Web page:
Time Keeps on Slippin’: Hands-on with Super Time Force

“Super Time Force” has been showcased a number of times since it was first born at a 2011 game jam and subsequently garnered the XBLA Award at the 2012 Independent Games Festival. Most recently, developer Capybara Games revealed that this time-shifting 2D platform shoot ‘em up would be coming to both Xbox 360 and Xbox One. At this week’s ID@Xbox Showcase event at GDC, Capy showed off a near-final version of “Super Time Force,” with multiple playable characters and levels.

First, how about a quick catch-up on the story? In the year 198X, one Dr. Repeatski invents time travel, instantly plunging the world into a chaotic state filled with fire, robot armies, and other assorted bedlam. It’s up to you to guide perhaps the motliest crew of characters in gaming history through different eras to – presumably – undo the mess Dr. Repeatski made. If it wasn’t made clear in our synopsis, this isn’t a game that takes itself too seriously.



On its surface, the gameplay in “Super Time Force” is quite similar to anyone who’s ever played “Contra” or “
Metal Slug 3”: jump with A, shoot with X (hold for a charge/alt-fire mode). Pressing B calls a Time Out, which is where “Super Time Force” drastically diverges from the games it superficially resembles.

Every time one of my characters was killed (which was often!), I rewound to try again, often switching characters to figure out who’d be most effective in the situation. The first level in the 198X era saw me rewind 23 times to make it through (you can watch a replay of your efforts after completing a level, a la “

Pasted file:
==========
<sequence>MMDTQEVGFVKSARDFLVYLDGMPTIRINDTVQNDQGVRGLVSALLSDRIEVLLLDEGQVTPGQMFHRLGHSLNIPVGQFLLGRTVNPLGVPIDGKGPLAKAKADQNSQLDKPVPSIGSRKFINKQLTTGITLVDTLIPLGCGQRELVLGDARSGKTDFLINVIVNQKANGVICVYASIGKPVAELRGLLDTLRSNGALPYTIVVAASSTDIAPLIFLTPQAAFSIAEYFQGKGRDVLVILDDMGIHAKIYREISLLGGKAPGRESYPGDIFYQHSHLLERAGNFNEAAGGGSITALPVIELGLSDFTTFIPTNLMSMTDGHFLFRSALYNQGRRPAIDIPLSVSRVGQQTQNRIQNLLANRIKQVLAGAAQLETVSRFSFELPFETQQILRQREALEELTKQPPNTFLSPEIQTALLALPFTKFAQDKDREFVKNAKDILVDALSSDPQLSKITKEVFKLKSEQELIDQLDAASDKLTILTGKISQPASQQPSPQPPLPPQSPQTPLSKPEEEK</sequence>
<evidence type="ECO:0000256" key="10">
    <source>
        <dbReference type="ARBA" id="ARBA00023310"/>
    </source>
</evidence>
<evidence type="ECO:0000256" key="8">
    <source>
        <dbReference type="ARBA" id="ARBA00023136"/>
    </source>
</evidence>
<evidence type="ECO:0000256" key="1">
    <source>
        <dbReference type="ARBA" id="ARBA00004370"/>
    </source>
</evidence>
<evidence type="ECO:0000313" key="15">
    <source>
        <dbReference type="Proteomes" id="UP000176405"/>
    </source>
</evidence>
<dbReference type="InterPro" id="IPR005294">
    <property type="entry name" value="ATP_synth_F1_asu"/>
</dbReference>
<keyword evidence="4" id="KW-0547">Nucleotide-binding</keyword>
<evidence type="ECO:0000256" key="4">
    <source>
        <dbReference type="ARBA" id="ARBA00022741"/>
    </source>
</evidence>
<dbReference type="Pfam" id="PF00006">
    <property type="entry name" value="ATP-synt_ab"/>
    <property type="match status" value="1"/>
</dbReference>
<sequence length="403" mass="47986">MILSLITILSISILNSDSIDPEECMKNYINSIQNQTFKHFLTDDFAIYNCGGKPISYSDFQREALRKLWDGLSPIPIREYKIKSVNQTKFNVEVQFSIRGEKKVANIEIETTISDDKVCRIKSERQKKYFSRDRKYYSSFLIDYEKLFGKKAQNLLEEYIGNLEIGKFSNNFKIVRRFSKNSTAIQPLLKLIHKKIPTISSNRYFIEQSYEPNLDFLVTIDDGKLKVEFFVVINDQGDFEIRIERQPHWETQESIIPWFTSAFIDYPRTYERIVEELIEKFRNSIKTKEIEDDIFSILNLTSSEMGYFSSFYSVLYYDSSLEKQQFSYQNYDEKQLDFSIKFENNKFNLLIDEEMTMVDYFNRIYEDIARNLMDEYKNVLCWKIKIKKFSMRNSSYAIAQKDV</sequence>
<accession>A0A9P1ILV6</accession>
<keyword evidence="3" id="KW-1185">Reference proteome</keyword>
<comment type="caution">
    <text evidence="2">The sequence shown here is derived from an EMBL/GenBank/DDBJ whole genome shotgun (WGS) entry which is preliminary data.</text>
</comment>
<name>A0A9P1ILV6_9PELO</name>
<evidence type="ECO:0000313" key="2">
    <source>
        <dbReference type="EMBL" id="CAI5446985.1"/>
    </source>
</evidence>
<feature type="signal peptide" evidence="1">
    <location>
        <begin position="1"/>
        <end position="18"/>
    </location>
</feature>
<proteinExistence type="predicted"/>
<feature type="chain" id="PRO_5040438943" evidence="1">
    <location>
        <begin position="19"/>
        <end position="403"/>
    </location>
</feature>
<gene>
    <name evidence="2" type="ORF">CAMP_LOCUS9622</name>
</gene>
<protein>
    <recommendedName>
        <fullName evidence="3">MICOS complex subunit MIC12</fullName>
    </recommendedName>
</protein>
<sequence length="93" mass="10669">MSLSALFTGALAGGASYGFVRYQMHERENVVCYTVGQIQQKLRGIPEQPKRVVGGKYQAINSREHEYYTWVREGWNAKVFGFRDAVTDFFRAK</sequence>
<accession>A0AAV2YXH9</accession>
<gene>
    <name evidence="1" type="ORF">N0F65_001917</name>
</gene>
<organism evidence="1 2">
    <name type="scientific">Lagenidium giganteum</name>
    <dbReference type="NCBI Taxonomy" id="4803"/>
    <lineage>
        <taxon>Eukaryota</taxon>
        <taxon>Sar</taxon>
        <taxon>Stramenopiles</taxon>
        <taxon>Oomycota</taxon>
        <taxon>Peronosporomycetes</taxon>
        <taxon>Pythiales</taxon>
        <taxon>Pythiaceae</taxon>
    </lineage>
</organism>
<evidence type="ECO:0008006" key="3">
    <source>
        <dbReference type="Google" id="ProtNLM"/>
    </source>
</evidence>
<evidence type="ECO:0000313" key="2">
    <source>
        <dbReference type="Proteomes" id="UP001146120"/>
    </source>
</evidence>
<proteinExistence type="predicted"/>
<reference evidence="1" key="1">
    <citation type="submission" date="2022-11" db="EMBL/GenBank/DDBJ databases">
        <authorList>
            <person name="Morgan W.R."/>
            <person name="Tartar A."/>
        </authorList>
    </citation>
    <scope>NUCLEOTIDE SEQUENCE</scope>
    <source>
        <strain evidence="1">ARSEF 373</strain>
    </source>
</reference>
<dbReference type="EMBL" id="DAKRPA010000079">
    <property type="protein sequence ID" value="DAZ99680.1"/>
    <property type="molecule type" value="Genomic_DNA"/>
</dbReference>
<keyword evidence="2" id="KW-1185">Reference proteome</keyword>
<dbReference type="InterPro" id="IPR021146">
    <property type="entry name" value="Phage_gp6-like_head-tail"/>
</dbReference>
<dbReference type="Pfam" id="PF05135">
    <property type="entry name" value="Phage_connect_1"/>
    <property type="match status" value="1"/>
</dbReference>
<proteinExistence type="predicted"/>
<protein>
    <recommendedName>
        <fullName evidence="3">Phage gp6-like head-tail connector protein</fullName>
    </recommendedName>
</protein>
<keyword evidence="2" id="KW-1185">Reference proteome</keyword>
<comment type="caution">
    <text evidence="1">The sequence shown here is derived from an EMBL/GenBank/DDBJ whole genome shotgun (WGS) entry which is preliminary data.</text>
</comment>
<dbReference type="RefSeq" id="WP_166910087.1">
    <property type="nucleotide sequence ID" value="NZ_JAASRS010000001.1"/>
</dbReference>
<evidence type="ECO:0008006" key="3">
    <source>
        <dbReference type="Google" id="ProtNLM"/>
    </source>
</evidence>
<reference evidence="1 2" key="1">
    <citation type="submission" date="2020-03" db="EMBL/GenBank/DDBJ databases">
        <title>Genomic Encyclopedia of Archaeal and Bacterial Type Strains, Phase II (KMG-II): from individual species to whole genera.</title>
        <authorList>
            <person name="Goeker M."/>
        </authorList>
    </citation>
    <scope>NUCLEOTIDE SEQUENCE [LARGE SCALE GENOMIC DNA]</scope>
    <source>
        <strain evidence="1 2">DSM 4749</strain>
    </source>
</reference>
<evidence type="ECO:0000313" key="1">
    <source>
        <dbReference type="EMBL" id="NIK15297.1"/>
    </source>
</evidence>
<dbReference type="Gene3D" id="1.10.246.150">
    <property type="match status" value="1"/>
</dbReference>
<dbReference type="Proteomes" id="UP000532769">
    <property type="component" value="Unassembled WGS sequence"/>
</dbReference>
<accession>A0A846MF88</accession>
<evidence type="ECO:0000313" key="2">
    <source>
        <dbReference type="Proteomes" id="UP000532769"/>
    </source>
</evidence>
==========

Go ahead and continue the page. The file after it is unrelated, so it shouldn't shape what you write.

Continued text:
Super Meat Boy”).

If the Time Out feature sounds like it’d make “Super Time Force” too easy, rest assured that it does not. An ever-present clock ticks down, so you’ll want to rewind not just to survive, but to smooth out your runs and make it through as quickly as possible. Worth noting is the fact that your rewound lives are persistent – so if one of your characters collects a power-up and subsequently dies, you’ll already have it when you resume play. This useful tactic allows players to send characters on suicide missions, with the live character reaping the rewards.

The system really comes together when you start to fight alongside your past selves in boss battles. Against one early boss, I ran out of time before finishing it off. After rewinding, I found myself fighting alongside a past self, allowing me to prevail – but I didn’t have time to complete an escape sequence. Rewinding and replaying repeatedly, I was eventually able to vanquish the boss in about 3 seconds, allowing me time to escape.

If it all sounds crazy – it is, but there’s science backing up the madness. In a GDC talk, Tech Director Kenneth Yueng
explained that Capy drew on Quantum mechanics to make sure that all of the time-shifting craziness feels right. “We had no idea it would be this involved when we first got started,” Yeung told me during the demo. “But we think it makes the game interesting, that nobody’s thought of these things.”

Beyond the ability to bend time, players are likely to find “Super Time Force’s” diverse cast of characters to be “interesting,” to say the least. You’ll unlock new characters as you go on, though it’s likely many will be missed in an initial playthrough. Fortunately, you can replay levels, lest you miss Zackasaurus, a skateboarding dinosaur, the bazooka and big hair-wielding Jef Leppard, or Squirty Harry, who is too disgusting to warrant further description.

Playable eras shown at GDC include the Middle Ages, a dinosaur-filled 1 Million B.C., the distant future, and the 80s and 90s. In what era will “Super Time Force” arrive on Xbox One and Xbox 360? We’ll let you know when a date is announced.